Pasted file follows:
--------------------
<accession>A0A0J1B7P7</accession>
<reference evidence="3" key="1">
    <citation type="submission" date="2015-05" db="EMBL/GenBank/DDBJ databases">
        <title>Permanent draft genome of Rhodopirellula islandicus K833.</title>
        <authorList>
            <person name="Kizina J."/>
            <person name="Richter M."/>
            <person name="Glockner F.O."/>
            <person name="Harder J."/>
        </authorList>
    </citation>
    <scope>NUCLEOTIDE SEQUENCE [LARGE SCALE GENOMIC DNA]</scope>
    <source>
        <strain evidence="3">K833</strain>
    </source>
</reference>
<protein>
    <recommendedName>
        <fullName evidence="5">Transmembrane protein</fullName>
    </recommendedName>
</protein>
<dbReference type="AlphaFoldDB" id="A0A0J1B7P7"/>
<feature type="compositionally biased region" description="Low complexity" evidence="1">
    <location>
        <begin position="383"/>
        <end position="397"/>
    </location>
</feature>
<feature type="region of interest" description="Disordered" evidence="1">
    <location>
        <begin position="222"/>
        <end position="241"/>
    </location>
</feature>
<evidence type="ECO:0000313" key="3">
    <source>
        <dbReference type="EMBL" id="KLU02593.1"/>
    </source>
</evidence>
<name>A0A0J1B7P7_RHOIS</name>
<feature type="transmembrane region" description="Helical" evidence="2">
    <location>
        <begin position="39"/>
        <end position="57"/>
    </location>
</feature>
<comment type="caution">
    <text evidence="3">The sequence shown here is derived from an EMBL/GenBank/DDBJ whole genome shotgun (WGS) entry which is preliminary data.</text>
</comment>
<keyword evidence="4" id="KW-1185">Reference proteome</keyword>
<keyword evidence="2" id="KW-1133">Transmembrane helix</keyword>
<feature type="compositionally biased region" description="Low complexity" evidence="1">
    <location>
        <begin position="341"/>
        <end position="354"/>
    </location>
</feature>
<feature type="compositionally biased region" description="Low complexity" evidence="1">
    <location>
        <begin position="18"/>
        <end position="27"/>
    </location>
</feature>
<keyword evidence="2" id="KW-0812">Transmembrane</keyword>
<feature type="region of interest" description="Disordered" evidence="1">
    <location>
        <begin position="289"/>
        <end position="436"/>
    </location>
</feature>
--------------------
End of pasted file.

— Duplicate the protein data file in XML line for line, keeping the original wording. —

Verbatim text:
<accession>A0A0J1B7P7</accession>
<reference evidence="3" key="1">
    <citation type="submission" date="2015-05" db="EMBL/GenBank/DDBJ databases">
        <title>Permanent draft genome of Rhodopirellula islandicus K833.</title>
        <authorList>
            <person name="Kizina J."/>
            <person name="Richter M."/>
            <person name="Glockner F.O."/>
            <person name="Harder J."/>
        </authorList>
    </citation>
    <scope>NUCLEOTIDE SEQUENCE [LARGE SCALE GENOMIC DNA]</scope>
    <source>
        <strain evidence="3">K833</strain>
    </source>
</reference>
<protein>
    <recommendedName>
        <fullName evidence="5">Transmembrane protein</fullName>
    </recommendedName>
</protein>
<dbReference type="AlphaFoldDB" id="A0A0J1B7P7"/>
<feature type="compositionally biased region" description="Low complexity" evidence="1">
    <location>
        <begin position="383"/>
        <end position="397"/>
    </location>
</feature>
<feature type="region of interest" description="Disordered" evidence="1">
    <location>
        <begin position="222"/>
        <end position="241"/>
    </location>
</feature>
<evidence type="ECO:0000313" key="3">
    <source>
        <dbReference type="EMBL" id="KLU02593.1"/>
    </source>
</evidence>
<name>A0A0J1B7P7_RHOIS</name>
<feature type="transmembrane region" description="Helical" evidence="2">
    <location>
        <begin position="39"/>
        <end position="57"/>
    </location>
</feature>
<comment type="caution">
    <text evidence="3">The sequence shown here is derived from an EMBL/GenBank/DDBJ whole genome shotgun (WGS) entry which is preliminary data.</text>
</comment>
<keyword evidence="4" id="KW-1185">Reference proteome</keyword>
<keyword evidence="2" id="KW-1133">Transmembrane helix</keyword>
<feature type="compositionally biased region" description="Low complexity" evidence="1">
    <location>
        <begin position="341"/>
        <end position="354"/>
    </location>
</feature>
<feature type="compositionally biased region" description="Low complexity" evidence="1">
    <location>
        <begin position="18"/>
        <end position="27"/>
    </location>
</feature>
<keyword evidence="2" id="KW-0812">Transmembrane</keyword>
<feature type="region of interest" description="Disordered" evidence="1">
    <location>
        <begin position="289"/>
        <end position="436"/>
    </location>
</feature>